Morals Without Religion


In the keynote lecture from the 2019 Humanists UK Convention, Humanists UK President Professor Alice Roberts, above, takes us on a personal exploration of Margaret Knight’s 1950s radio essay series, ‘Morals Without Religion’, to examine changing attitudes to, and controversies around, the idea of non-religious morality. She discusses the place of faith schools in modern Britain and why arguments against them often provoke fierce debate.

I consider myself a moral person, in fact, the further I move away from my early years when my existence was dominated by my religious upbringing the more moral I have become. You’ll notice I don’t use the words honest:

Honesty is a facet of moral character that connotes positive and virtuous attributes such as integrity, truthfulness, straightforwardness, including straightforwardness of conduct, along with the absence of lying, cheating, theft, etc. Honesty also involves being trustworthy, loyal, fair, and sincere. — Wikipedia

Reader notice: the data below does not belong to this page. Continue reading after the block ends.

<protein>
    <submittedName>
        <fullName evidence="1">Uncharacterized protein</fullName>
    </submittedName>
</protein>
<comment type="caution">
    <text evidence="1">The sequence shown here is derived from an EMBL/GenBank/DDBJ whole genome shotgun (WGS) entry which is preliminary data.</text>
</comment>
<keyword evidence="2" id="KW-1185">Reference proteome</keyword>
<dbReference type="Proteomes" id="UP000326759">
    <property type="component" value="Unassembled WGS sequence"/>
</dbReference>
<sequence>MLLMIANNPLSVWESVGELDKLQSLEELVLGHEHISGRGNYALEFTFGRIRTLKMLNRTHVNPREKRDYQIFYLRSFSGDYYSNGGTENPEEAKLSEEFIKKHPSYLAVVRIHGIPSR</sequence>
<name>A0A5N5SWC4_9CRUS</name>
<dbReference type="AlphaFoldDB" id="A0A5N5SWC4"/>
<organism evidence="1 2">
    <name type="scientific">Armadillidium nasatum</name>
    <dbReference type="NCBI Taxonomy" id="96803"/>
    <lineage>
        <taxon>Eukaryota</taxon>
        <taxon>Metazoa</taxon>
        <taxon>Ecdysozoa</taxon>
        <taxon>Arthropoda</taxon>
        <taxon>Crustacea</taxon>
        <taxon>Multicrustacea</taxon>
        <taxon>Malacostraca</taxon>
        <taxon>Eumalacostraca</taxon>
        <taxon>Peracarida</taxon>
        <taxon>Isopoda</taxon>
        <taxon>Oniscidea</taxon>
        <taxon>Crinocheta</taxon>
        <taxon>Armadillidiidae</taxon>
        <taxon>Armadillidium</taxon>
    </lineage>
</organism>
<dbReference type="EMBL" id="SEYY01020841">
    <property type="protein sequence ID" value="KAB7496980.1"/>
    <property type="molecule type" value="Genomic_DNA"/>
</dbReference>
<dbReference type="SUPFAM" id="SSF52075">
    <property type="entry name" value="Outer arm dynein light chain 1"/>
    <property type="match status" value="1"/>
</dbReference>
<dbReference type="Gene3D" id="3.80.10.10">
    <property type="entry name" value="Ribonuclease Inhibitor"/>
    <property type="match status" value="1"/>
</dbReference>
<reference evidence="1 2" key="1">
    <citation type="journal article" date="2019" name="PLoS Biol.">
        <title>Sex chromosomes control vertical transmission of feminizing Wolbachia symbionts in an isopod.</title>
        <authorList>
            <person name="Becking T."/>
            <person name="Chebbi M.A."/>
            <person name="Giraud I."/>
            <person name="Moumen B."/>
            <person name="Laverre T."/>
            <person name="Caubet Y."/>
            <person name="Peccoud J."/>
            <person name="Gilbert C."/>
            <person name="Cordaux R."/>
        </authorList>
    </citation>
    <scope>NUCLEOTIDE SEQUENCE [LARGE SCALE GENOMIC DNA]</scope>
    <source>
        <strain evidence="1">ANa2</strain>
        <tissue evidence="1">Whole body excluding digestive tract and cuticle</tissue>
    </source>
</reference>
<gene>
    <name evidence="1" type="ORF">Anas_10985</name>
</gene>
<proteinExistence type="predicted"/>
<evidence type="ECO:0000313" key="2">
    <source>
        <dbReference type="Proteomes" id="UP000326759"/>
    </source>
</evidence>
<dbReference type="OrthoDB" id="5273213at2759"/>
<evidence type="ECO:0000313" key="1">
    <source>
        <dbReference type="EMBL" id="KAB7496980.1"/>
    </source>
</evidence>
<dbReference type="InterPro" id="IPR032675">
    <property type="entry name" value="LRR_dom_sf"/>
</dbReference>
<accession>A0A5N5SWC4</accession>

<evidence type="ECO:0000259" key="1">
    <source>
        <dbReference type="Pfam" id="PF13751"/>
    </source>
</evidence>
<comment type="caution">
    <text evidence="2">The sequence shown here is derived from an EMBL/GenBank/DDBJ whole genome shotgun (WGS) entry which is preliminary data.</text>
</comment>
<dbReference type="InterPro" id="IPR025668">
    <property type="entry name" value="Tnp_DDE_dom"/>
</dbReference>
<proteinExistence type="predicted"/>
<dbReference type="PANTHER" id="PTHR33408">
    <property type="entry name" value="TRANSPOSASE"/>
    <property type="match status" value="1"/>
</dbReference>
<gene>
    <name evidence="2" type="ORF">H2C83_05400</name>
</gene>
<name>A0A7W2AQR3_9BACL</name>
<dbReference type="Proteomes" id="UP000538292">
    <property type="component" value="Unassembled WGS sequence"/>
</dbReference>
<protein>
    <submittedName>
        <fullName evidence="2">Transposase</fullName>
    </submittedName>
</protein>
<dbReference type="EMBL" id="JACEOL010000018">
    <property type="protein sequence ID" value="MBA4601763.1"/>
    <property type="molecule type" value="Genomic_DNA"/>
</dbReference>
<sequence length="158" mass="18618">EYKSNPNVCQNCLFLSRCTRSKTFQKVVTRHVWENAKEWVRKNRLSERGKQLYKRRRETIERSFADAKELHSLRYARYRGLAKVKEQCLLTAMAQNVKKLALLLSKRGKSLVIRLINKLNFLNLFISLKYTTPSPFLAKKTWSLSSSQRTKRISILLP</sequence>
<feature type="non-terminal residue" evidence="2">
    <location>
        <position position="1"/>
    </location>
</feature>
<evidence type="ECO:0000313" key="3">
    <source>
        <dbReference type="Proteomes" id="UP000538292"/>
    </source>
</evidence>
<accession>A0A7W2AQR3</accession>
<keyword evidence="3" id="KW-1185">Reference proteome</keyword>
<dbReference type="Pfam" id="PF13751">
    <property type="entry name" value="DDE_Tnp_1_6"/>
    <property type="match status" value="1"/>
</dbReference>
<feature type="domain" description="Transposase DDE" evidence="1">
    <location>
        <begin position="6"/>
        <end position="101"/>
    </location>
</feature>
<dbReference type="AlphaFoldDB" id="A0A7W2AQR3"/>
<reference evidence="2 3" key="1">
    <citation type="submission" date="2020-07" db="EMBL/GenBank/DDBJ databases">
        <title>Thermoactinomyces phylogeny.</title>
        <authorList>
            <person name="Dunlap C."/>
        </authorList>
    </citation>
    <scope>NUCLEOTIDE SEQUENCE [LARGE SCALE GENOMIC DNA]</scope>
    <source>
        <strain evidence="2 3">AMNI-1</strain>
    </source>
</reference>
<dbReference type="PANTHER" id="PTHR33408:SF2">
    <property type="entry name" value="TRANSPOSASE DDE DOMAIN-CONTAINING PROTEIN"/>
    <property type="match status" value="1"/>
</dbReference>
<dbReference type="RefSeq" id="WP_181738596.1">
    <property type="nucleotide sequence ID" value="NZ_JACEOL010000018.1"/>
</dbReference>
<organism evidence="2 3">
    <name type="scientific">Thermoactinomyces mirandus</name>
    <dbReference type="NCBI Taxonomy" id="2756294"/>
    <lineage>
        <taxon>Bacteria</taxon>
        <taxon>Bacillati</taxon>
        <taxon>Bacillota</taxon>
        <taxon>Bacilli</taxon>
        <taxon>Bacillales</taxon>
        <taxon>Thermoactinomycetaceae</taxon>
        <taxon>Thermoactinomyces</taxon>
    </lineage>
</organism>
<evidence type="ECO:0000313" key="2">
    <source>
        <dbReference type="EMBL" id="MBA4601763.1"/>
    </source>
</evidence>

I know many “religious” people who try to convert me to their beliefs… they have no chance. The kinder people are not aggressive and will merely pop in the odd “Jesus loves you” quote. The more militant god botherer abuses my acceptance of their convictions with a lack of respect for my way of life. They don’t accept that my moral code is acceptable because it’s not from their “holy” book.

Updated May 16, 2020

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What Makes Us Human?

The new Humanist President, Professor Alice Roberts, provides an answer to the question ‘What makes us human?’ for BBC 2’s Jeremy Vine, informed by her training as an anatomist and archaeologist and her rational and positive humanist outlook on life.

The Humanist website

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